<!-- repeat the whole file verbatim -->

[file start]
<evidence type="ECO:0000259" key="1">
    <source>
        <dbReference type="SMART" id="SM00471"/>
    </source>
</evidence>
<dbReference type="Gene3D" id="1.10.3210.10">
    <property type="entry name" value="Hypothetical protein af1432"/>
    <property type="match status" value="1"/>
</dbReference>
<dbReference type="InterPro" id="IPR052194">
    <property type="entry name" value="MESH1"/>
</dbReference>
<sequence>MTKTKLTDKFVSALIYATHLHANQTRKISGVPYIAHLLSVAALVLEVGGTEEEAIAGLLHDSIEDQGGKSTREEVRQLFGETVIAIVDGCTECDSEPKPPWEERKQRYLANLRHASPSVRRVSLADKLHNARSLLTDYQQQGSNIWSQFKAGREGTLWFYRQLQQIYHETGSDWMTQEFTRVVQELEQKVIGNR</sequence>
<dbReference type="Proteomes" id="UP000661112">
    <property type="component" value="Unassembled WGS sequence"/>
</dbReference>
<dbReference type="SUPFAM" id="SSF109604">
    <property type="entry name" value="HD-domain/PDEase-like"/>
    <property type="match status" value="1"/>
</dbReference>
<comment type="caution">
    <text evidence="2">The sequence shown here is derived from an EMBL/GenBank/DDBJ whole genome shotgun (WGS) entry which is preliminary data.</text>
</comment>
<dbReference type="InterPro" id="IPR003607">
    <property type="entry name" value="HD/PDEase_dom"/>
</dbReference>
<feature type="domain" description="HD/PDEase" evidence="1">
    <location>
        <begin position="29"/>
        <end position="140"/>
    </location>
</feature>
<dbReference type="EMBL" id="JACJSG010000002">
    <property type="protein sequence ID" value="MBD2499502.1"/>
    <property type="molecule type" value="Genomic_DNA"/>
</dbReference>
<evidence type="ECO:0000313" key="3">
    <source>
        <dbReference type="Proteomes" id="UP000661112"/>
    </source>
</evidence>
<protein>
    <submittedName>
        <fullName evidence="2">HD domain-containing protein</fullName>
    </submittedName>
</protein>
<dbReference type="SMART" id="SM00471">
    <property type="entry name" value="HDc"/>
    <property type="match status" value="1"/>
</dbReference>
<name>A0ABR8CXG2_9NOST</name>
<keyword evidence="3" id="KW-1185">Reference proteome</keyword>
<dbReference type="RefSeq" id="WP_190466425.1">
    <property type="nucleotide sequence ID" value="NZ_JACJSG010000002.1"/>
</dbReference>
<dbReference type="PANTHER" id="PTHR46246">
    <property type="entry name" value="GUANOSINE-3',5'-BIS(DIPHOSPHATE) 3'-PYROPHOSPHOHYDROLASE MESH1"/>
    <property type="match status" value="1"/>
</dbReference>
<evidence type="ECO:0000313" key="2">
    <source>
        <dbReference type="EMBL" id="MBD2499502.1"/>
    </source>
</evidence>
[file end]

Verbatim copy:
<evidence type="ECO:0000259" key="1">
    <source>
        <dbReference type="SMART" id="SM00471"/>
    </source>
</evidence>
<dbReference type="Gene3D" id="1.10.3210.10">
    <property type="entry name" value="Hypothetical protein af1432"/>
    <property type="match status" value="1"/>
</dbReference>
<dbReference type="InterPro" id="IPR052194">
    <property type="entry name" value="MESH1"/>
</dbReference>
<sequence>MTKTKLTDKFVSALIYATHLHANQTRKISGVPYIAHLLSVAALVLEVGGTEEEAIAGLLHDSIEDQGGKSTREEVRQLFGETVIAIVDGCTECDSEPKPPWEERKQRYLANLRHASPSVRRVSLADKLHNARSLLTDYQQQGSNIWSQFKAGREGTLWFYRQLQQIYHETGSDWMTQEFTRVVQELEQKVIGNR</sequence>
<dbReference type="Proteomes" id="UP000661112">
    <property type="component" value="Unassembled WGS sequence"/>
</dbReference>
<dbReference type="SUPFAM" id="SSF109604">
    <property type="entry name" value="HD-domain/PDEase-like"/>
    <property type="match status" value="1"/>
</dbReference>
<comment type="caution">
    <text evidence="2">The sequence shown here is derived from an EMBL/GenBank/DDBJ whole genome shotgun (WGS) entry which is preliminary data.</text>
</comment>
<dbReference type="InterPro" id="IPR003607">
    <property type="entry name" value="HD/PDEase_dom"/>
</dbReference>
<feature type="domain" description="HD/PDEase" evidence="1">
    <location>
        <begin position="29"/>
        <end position="140"/>
    </location>
</feature>
<dbReference type="EMBL" id="JACJSG010000002">
    <property type="protein sequence ID" value="MBD2499502.1"/>
    <property type="molecule type" value="Genomic_DNA"/>
</dbReference>
<evidence type="ECO:0000313" key="3">
    <source>
        <dbReference type="Proteomes" id="UP000661112"/>
    </source>
</evidence>
<protein>
    <submittedName>
        <fullName evidence="2">HD domain-containing protein</fullName>
    </submittedName>
</protein>
<dbReference type="SMART" id="SM00471">
    <property type="entry name" value="HDc"/>
    <property type="match status" value="1"/>
</dbReference>
<name>A0ABR8CXG2_9NOST</name>
<keyword evidence="3" id="KW-1185">Reference proteome</keyword>
<dbReference type="RefSeq" id="WP_190466425.1">
    <property type="nucleotide sequence ID" value="NZ_JACJSG010000002.1"/>
</dbReference>
<dbReference type="PANTHER" id="PTHR46246">
    <property type="entry name" value="GUANOSINE-3',5'-BIS(DIPHOSPHATE) 3'-PYROPHOSPHOHYDROLASE MESH1"/>
    <property type="match status" value="1"/>
</dbReference>
<evidence type="ECO:0000313" key="2">
    <source>
        <dbReference type="EMBL" id="MBD2499502.1"/>
    </source>
</evidence>